Usually, when you hear the word “endangered” you will think about an animal species. However, languages are also prone to dying out on occasion. Despite the fact there are over 6,000 languages out there, many are at risk of simply going extinct. The number of languages is declining more and more these days. If the decline continues at its current rate, it is likely that half of the languages in the world could get wiped out by the century’s end. Despite some languages having descendants trying to keep them living, other languages have become so small that they count only 1–2 villages, and sometimes even 1–2 people.
Today, we are diving into the top 5 of these languages and taking an inquisitive look at these relics of a different time.
1. Irish Gaelic
Today, Irish Gaelic has around 40,000 speakers. Despite the fact that there are a variety of communities in Ireland, referred to as Gaelatchts, where it is the native language, the government of Ireland has been pouring in resources for more people to learn it. Despite this, the ELCat still classifies it as a vulnerable language.
Ts’ixa is also known as Ts’exa, and it is a language spoken in Botswana, related to the main language of central Botswana – Shua. Ts’ixa is only spoken in the village of Mababe and only has 200 native speakers. Today, only the adults of the village are actually fluent in the language. The children speak English or Setswana much better than the native tongue of their parents.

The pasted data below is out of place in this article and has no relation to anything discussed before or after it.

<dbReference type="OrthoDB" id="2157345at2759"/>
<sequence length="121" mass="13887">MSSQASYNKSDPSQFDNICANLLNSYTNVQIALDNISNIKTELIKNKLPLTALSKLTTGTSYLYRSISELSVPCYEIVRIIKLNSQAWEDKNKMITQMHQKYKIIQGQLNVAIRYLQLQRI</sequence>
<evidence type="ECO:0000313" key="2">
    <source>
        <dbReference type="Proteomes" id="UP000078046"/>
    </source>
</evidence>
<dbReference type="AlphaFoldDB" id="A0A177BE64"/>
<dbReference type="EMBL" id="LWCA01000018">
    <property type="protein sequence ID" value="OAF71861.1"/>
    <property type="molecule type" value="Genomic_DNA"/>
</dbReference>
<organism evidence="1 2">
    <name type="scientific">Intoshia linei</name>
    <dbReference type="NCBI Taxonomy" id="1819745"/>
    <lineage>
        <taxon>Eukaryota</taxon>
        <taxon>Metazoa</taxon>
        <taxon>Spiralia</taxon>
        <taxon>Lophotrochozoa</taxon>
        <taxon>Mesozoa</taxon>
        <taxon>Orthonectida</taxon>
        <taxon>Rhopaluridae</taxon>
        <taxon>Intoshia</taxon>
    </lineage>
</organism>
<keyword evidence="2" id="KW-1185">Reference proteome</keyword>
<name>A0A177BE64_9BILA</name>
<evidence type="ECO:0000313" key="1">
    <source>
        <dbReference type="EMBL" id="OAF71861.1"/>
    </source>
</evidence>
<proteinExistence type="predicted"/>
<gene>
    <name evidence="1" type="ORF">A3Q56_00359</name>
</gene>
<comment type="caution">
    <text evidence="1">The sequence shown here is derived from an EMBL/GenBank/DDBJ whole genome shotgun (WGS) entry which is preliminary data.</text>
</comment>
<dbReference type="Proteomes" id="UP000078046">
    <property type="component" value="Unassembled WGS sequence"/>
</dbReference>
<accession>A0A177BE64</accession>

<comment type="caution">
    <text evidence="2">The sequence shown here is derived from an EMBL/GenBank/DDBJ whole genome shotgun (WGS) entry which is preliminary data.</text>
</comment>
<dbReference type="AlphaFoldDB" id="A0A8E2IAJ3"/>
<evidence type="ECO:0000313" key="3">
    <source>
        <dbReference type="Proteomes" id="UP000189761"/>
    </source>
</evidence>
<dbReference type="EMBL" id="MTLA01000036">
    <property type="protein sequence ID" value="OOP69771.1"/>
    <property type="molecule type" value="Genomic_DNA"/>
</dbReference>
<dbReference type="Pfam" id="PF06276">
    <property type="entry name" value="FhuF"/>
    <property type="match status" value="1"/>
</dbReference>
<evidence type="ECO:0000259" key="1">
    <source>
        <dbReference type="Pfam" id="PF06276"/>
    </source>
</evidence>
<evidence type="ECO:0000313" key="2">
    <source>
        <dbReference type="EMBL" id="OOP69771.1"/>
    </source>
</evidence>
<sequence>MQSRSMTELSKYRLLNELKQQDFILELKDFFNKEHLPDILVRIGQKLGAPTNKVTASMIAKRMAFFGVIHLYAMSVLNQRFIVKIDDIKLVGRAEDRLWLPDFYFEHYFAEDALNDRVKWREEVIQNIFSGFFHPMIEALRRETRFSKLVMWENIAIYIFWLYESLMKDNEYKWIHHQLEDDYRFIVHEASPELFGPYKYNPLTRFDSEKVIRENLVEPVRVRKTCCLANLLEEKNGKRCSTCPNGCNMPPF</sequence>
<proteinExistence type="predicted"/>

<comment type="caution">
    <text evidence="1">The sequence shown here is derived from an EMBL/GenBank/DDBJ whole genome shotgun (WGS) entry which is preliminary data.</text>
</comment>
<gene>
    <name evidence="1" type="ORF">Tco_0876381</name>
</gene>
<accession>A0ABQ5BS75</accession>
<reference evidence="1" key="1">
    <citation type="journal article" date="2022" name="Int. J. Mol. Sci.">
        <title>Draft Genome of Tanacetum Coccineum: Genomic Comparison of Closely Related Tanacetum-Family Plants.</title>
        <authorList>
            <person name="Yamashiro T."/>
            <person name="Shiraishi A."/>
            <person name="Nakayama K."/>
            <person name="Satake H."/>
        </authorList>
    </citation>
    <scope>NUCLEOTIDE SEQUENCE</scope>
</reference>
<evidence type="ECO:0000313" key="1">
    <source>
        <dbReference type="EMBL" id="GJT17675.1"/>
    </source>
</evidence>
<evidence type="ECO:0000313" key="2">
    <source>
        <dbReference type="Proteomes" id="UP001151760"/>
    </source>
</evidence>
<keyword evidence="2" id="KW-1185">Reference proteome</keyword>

Ainu is a language only present in its native group, the Ainu people of Japan. There are currently only 10 native speakers, and all of them are currently elderly. This makes the language be considered critically endangered by the ELCat. With that being said, currently, there are efforts being made to get the younger generation of Ainu to learn the language. However, it is a ticking clock, as it is impossible to sustain a language with no native speakers.
4. Rapa Nui
Many languages in the world are considered endangered because their native populations are simply found on islands and are highly isolated. Despite the fact that Rapa Nui has 3390 native speakers, it is slowly dying out. It is considered a threatened language because slowly, Spanish seems to be overtaking it, with fewer and fewer new generations learning their native tongue.
Yagan is arguably the rarest language in the world. Yagan has only one native speaker in its indigenous country – Chile. While there are other people that are vaguely familiar with the language, they do not possess fluency in it and speak it quite rarely. This is why Yagan is quite liable to die out extremely soon. Despite the ELCat’s efforts to preserve the language, and the fact they have documented a woman demonstrating the language, it is unlikely it will be able to stand the test of time.